Network Computing is part of the Informa Tech Division of Informa PLC

This site is operated by a business or businesses owned by Informa PLC and all copyright resides with them. Informa PLC's registered office is 5 Howick Place, London SW1P 1WG. Registered in England and Wales. Number 8860726.

Symantec E-mail Security Appliances Focus On Targeted Attacks, SMB Markets

Today at RSA, Symantec announced the release of a small business edition with identical feature sets to its Brightmail, but simplified licensing and SMB-scaled pricing. Symantec's latest release for its e-mail security appliances boasts
enhanced ability to detect and block increasingly prevalent targeted
e-mail attacks, real-time updates and customer-centric protection.

Targeted attacks such as 419 scams and focused phishing, according to Symantec, accounted for 21 percent of all spam messages in January 2010, more than double the percentage in January 2009. These range from attacks that target groups of users -- for example, those likely to contribute to charity such as earthquake relief -- to very specific attacks that zero in on a particular industry, company or user. They typically leverage profile information gathered on Facebook or LinkedIn, claiming to be a friend, relative or perhaps an IT admin.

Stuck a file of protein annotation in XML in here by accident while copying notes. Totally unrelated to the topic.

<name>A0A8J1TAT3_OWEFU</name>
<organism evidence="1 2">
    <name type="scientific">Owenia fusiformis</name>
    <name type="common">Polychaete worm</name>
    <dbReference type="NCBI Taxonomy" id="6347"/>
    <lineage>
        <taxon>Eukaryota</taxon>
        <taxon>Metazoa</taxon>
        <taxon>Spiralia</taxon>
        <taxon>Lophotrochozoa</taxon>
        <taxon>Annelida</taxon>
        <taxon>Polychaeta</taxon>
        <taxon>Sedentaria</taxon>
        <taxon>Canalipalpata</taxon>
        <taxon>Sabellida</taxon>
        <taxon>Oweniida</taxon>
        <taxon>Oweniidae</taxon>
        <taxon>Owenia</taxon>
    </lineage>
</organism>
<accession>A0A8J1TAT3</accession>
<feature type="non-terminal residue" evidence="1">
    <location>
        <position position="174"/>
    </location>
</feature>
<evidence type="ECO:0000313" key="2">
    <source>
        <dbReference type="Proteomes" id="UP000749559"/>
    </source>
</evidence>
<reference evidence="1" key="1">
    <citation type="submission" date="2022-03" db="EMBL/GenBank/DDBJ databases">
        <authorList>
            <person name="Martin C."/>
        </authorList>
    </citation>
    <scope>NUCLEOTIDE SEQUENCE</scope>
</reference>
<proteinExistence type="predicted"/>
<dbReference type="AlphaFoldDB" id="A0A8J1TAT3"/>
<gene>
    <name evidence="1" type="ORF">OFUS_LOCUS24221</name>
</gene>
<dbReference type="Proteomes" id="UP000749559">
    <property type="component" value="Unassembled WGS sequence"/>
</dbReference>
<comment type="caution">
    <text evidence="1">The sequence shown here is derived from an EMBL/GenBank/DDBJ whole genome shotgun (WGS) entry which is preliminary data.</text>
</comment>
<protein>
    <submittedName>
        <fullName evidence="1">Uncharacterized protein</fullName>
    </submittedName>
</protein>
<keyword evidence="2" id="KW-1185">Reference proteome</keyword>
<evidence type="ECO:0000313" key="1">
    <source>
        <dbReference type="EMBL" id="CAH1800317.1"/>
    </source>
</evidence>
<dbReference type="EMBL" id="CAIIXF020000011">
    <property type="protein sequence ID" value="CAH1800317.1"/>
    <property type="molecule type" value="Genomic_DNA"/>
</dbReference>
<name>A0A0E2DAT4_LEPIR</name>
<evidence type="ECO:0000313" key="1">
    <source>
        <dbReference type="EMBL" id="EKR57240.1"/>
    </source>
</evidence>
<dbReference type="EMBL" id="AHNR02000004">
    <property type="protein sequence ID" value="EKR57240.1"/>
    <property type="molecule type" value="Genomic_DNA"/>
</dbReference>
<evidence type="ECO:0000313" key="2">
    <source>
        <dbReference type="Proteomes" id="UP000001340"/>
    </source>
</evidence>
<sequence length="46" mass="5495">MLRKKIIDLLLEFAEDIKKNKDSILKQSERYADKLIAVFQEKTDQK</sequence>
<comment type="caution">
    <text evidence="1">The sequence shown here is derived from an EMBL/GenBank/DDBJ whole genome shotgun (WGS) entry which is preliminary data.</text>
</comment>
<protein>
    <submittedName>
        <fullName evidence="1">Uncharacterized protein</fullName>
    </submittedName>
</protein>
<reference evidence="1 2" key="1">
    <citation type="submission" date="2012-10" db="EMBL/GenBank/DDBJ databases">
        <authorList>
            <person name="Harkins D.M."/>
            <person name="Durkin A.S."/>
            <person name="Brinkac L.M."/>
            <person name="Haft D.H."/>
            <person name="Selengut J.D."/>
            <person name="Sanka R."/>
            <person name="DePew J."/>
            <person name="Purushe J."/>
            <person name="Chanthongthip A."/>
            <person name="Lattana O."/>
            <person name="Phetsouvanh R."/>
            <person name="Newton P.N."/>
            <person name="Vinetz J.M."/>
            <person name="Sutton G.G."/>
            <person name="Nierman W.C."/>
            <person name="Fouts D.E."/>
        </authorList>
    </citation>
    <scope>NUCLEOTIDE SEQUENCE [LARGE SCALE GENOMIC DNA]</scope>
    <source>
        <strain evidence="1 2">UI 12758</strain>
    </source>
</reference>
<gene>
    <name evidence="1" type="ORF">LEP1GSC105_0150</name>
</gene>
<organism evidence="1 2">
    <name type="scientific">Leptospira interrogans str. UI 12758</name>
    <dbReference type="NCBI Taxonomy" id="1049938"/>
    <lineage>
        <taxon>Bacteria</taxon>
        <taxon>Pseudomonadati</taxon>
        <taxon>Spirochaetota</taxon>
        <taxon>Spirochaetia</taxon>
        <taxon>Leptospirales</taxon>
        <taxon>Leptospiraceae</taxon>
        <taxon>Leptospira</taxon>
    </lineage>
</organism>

The latest Brightmail release employs new techniques designed to detect these lower volume attacks, analyzing common characteristics such as word proximity, header information, subject versus body text, source, etc. Symantec has also widened participation its Probe Network to collect input directly from customer appliances and responding rapidly to attacks on specific customer businesses. In the past, the Probe Network collected information primarily from U.S.-based ISPs.

"The difference is that historical process of joining was focused on service providers because that gave us largest volume of e-mail, and spam used to be more generic," said Angelos Kottas, principal product manager for Brightmail. "Now with targeted attacks, different customers are seeing different kinds of spam. So, we need to insert probe accounts into the entire spectrum of our customer base."

Speed is a factor, Kottas said. Symantec analysts say that most attacks are delivered with half-hour of launch. In response, Brightmail now downloads protection updates incrementally as often as every second--compared to every few minutes up to now--and verifies the baseline every 24 hours.

  • 1